Avalanche Conditions

Avalanche Conditions

April 12-18, an ACMG TAP Apprentice Ski Guide Exam skied a variety of objectives including; Ferris Glacier/Crowfoot Ridge col, Observation Sub Peak, Dolomite NE col, Popes Peak, Cirque Peak, Mt Field, Olive Peak and the Upper Victoria Glacier

Weather and Avalanche Conditions
The week started with high pressure, well below freezing temperatures during the day and night and up to 60cm of storm snow. It progressed into spring diurnal conditions with freezing levels reaching up to 3000m with alpine temperatures soaring to +8c. Good overnight recoveries kept the avalanche hazard low in the AM, but as the daytime warming/solar radiation increased throughout the day, loose wet avalanche activity became widespread on all solar aspects and all elevations to size 3. The avalanche hazard increased to high at all elevations by the end of the day.
On April 19th a storm from the NE brought light flurries, strong sustained wind at treeline and in the alpine, and below freezing temperatures. Precipitation amounts of up to 10cm with wind transport was deposited on the April 18th melt freeze crust producing numerous dry loose avalanches in extreme alpine terrain.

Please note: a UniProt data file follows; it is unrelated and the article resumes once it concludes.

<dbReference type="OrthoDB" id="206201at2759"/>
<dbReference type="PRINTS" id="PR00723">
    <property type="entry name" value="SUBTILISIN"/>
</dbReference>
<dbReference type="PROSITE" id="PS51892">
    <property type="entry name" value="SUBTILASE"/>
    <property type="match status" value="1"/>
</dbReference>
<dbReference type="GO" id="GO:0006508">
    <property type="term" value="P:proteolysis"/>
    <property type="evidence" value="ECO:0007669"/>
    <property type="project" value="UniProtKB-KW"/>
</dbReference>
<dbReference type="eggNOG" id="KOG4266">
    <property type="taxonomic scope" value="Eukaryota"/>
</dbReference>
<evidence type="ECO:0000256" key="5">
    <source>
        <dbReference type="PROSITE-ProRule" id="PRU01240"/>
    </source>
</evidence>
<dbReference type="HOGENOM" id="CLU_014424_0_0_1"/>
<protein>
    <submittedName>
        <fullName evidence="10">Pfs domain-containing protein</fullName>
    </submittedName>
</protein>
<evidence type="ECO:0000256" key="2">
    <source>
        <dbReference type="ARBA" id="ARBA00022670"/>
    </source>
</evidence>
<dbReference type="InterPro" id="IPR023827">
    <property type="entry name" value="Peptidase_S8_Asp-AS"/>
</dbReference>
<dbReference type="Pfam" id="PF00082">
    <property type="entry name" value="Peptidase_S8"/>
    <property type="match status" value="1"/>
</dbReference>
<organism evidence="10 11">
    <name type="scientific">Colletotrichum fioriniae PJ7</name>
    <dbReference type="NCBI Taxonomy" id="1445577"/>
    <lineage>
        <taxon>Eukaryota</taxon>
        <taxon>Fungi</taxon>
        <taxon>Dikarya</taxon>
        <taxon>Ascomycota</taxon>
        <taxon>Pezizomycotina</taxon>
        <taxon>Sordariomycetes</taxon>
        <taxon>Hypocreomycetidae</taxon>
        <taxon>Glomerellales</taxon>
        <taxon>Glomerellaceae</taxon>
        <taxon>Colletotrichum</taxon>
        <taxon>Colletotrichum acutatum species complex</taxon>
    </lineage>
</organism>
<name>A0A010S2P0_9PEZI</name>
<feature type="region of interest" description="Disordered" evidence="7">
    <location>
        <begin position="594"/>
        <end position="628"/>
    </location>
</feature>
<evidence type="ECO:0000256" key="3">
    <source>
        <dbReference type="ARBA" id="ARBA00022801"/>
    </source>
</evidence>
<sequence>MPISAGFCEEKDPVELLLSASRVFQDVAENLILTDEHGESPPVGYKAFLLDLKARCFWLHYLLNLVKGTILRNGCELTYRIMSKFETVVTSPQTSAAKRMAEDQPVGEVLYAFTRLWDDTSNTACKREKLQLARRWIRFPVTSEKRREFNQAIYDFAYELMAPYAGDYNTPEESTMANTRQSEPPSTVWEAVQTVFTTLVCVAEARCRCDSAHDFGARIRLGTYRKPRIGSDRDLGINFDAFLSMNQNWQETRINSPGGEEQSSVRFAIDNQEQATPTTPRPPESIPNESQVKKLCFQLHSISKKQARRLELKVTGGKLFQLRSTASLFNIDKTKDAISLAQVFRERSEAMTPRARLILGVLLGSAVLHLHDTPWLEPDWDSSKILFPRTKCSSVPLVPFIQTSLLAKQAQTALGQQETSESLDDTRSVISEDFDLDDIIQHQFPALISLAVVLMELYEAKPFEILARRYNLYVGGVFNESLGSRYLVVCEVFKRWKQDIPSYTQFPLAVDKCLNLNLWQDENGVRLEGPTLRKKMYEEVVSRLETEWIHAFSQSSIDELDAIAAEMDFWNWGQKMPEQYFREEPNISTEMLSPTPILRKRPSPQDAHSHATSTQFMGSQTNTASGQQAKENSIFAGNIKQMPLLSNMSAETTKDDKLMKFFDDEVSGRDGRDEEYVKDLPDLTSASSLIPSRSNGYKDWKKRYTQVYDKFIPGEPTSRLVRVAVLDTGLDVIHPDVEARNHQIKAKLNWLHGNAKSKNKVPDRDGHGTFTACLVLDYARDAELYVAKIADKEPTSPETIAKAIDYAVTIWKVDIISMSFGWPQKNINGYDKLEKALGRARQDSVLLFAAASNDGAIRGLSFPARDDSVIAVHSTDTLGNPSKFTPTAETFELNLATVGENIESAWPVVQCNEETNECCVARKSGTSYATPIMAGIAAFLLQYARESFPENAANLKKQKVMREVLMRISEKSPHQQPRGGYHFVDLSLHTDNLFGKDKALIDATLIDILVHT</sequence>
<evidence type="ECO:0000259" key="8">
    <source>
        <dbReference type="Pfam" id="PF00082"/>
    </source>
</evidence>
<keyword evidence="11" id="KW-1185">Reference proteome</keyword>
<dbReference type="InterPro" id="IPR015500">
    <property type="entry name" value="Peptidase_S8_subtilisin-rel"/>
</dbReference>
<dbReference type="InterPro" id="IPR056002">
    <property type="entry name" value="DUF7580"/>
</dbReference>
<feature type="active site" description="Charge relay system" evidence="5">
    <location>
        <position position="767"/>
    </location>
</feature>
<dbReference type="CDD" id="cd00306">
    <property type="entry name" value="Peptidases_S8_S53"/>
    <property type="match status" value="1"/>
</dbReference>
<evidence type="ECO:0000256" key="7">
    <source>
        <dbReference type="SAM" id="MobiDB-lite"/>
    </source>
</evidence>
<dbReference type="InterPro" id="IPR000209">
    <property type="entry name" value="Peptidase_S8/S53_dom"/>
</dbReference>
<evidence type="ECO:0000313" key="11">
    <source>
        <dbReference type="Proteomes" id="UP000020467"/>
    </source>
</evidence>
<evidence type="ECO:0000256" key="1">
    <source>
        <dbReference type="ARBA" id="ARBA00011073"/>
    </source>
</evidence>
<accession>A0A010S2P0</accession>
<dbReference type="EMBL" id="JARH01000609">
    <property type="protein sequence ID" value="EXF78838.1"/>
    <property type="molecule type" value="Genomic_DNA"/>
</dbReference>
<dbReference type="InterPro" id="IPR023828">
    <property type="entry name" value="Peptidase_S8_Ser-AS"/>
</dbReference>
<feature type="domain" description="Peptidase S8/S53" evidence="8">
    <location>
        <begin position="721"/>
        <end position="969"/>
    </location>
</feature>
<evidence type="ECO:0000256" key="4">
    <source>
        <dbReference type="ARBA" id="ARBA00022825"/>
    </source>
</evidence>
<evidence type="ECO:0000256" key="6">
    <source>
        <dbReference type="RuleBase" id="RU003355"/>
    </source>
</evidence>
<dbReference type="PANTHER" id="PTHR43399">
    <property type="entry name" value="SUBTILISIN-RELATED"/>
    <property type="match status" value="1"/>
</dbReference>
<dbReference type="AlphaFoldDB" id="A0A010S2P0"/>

Avalanche Activity
Cornices are large and of concern. Cornice failure on St Nicholas Peak pulled a size 2 slab and scraped to rock in places. Several wet loose avalanches observed up to size 3 on solar aspects, scrubbing to ground in some locations.

Ski Conditions
Good skiing conditions were found on N aspects down to 2000m. Crust at treeline and below was softening in the PM and corn skiing on solar aspects at the right time of day was found. Spring travel conditions and variable surfaces in the morning at treeline and below treeline required thoughtful uptracking and ski crampons were necessary in many locations. Height of snow was variable on the glaciers. Up to 300cm was found on the Bow Glacier.

Submitted by Lilla Molnar on behalf of TAP ASG candidates

On The Map

These observations and opinions are those of the person who submitted them. The ACMG and its members take no responsibility for errors, omissions, or lapses in continuity. Conditions differ greatly over time and space due to the variable nature of mountain weather and terrain. Application of this information provides no guarantee of increased safety. Do not use the Mountain Conditions Report as the sole factor in planning trips or making decisions in the field.